Are you thinking of trying North European cuisine? This list of traditional Swedish food is an excellent place for you to start. These easy, delicious, everyday Swedish dishes will make you experience the real deal without traveling up north.
There is more to Swedish cuisine than meatballs, and hopefully, this ever-growing list will give you a glimpse into some of the traditional Swedish food that locals love and enjoy.
CHECK OUT THE REST OF MY SWEDISH CUISINE SERIES!
Popular Swedish food
Swedish food that’s ingrained in every Swede’s life — whether growing up or as part of a tradition that holds up to this day.
We love these kanelbullar so much that having them in supermarkets, convenience stores, coffee shops, or bakeries is not enough.
We also have the option to buy these Swedish cinnamon buns, frozen in bags, and all we have to do is stick them in the oven, wait with a cup of kaffe, then voila!
We like these pannkakor so much that we designated a day of the week that everyone should eat it — every Thursday. 🙂
At first glance, you might think they’re crepes.
But nope, these Swedish pancakes are not as chewy as the French ones because we use less flour in the batter.
They’re absolutely delicious, even with just a dusting of powdered sugar.
But if you want to enjoy it like the locals, serve this famous Swedish food with some strawberry or raspberry jam — and whipped cream!
Classic Swedish bread
We have many delicious bread types in Sweden but let me start with the easiest to make at home (that’s just my opinion 🙂 ).
The best part? Ostfrallor are great for freezing, so you can simply place them in the oven when you’re about to have your breakfast or when you’re preparing a sandwich for work.
Authentic Swedish dishes
Pyttipanna is a well-loved Swedish food that is traditionally made from leftovers.
But nowadays, it’s common to find this dish in restaurant menus, right next to meatballs.
Swedish hash is a mix of smoked pork, ham, sausage, and potatoes — and we always enjoy it with some pickled beets and fried egg.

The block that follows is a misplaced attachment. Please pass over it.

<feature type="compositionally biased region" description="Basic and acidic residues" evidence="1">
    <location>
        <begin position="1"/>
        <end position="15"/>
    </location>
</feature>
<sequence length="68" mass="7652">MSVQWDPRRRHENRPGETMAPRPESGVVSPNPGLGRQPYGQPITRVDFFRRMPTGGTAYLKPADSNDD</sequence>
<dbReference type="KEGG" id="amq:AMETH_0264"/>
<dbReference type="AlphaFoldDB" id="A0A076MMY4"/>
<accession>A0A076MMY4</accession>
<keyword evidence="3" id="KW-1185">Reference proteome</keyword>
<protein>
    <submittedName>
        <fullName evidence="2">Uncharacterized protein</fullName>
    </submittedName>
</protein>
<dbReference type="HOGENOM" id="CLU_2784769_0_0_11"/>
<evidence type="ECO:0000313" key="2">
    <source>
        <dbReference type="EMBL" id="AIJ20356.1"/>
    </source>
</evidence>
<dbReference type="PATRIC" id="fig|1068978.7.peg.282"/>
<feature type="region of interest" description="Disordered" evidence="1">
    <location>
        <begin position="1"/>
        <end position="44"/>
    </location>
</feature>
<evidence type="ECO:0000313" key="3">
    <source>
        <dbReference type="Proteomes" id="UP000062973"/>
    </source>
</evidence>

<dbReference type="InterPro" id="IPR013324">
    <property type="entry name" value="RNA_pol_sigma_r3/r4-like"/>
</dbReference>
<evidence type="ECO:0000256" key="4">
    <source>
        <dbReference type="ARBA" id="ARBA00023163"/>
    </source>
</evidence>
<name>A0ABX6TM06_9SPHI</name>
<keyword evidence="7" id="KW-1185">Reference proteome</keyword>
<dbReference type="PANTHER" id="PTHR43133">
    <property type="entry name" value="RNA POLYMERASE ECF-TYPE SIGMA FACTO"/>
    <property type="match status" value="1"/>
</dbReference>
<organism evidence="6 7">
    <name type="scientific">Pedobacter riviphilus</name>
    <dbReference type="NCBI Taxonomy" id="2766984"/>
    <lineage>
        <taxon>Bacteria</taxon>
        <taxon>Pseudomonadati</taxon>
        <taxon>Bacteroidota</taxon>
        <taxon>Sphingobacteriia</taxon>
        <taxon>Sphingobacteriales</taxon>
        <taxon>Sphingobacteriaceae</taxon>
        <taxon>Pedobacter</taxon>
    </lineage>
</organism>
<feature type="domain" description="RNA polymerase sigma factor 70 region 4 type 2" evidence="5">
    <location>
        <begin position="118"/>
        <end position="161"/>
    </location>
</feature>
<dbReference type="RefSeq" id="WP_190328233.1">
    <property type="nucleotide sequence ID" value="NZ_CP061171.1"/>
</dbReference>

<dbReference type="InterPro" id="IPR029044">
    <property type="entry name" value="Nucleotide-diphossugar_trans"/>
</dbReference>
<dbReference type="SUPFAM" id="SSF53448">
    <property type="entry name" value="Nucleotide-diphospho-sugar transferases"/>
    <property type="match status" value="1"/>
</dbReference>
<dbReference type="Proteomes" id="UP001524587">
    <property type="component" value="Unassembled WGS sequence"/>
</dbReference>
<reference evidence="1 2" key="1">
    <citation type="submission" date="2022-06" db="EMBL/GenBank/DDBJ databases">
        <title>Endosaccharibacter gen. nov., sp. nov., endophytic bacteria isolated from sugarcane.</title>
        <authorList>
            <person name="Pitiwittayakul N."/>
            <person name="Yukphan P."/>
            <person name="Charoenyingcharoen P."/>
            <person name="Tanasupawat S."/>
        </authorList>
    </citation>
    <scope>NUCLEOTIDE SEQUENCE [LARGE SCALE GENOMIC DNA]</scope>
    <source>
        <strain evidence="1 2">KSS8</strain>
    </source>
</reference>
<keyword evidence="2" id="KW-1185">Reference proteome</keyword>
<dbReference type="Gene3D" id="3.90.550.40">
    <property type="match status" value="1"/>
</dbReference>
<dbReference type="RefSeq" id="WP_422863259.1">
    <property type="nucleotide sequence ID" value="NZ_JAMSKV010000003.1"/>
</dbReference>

Although it is a potato hash, it’s not really for breakfast. Brunch is the earliest that this Swedish dish is typically served unless you have a hangover. 😉
If you don’t watch it, you will eat this Swedish food as a main dish instead of the side.
Swedish dill potatoes is a vegetable side dish that is excellent with grilled or roasted meat or oven-baked salmon.
Don’t be wary of adding a LOT of dill to this dish – it certainly brings it to a new level of deliciousness.
If you think Swedish food is all about adding cream, this traditional kalops recipe will prove you wrong.
Kalops has undoubtedly, the least number of ingredients that I have come across for a beef stew, but the flavor is so complex and intense that I just can’t believe it when I tried it for the first time.
Allspice and beef — it never crossed my mind that they’re a match made in heaven.
Oh! And to taste the real deal, stick to whole allspice, not the ground or powdered ones.
This Swedish food is not as old as pyttipanna but almost as well-loved, especially among the young Swedes.
Its Swedish sausage (falukorv) that’s cooked in cream, with a bit of mustard and tomato paste added to it.
There’s quite a lot of variations for making Swedish sausage stroganoff — some use tomato sauce, some use ketchup, some even add vegetables to it.
Regardless of how you prepare this Swedish dish, korvstroganoff is ALWAYS best served with rice. Yum!
Salmon is arguably the most common fish in Sweden and one of the least expensive.
Serve this healthy alternative to burgers with a refreshing yogurt-lemon-dill sauce, and I’m betting you would be making this Swedish salmon burger not just in the summer but the whole year-round.
Traditional Midsummer & Christmas dishes
This cheese pie is a staple for Midsummer celebrations, a classic savory pie that uses Sweden’s best cheese from Västerbotten.
But don’t worry if you cannot find this product in your part of the world, gouda is an excellent substitute.
Serve with some fresh green salad on the side and a glass of chilled rosé or white wine — glad midsommar!
It’s one of the classic Swedish food that celebrates the season’s best strawberries.
You only need to add some whipped cream in there, and voila — you will get a delicious layered sponge cake with strawberry filling.
You can play around with the number of layers when making midsommartårta, and nowadays, I’ve even seen some friends use a mix of berries.
But regardless of how you decide to prepare it — this Swedish midsummer cake recipe is always a crowd-pleaser!
Lussekatter are soft, sweet bread that are subtly flavored with saffron.
Yep, the spice is ubiquitous in Sweden once the Advent starts.
It’s like a reminder for everyone to pick one and start preparing their holiday treats at home. 🙂
Remember the cake that I mentioned previously? This is it — a soft, buttery cake with a hint of spice.
Some people add raisins and other dried fruits to their saffron cake, but I personally just like it with almond slices and a dusting of powdered sugar on top.
It is a very delicate spice, and I don’t want it overpowered by too many sweet elements in there.
So, if you agree with me, give saffranskaka a try!
Glögg is a Christmas tradition in the Nordics, but of course, Swedes have their way of making them at home.
You just have to try and find out all about that ‘fuzzy‘ feeling while you’re enjoying a serving of this deliciously warm holiday drink.
So, which one among these authentic Swedish food is your favorite? Let me know!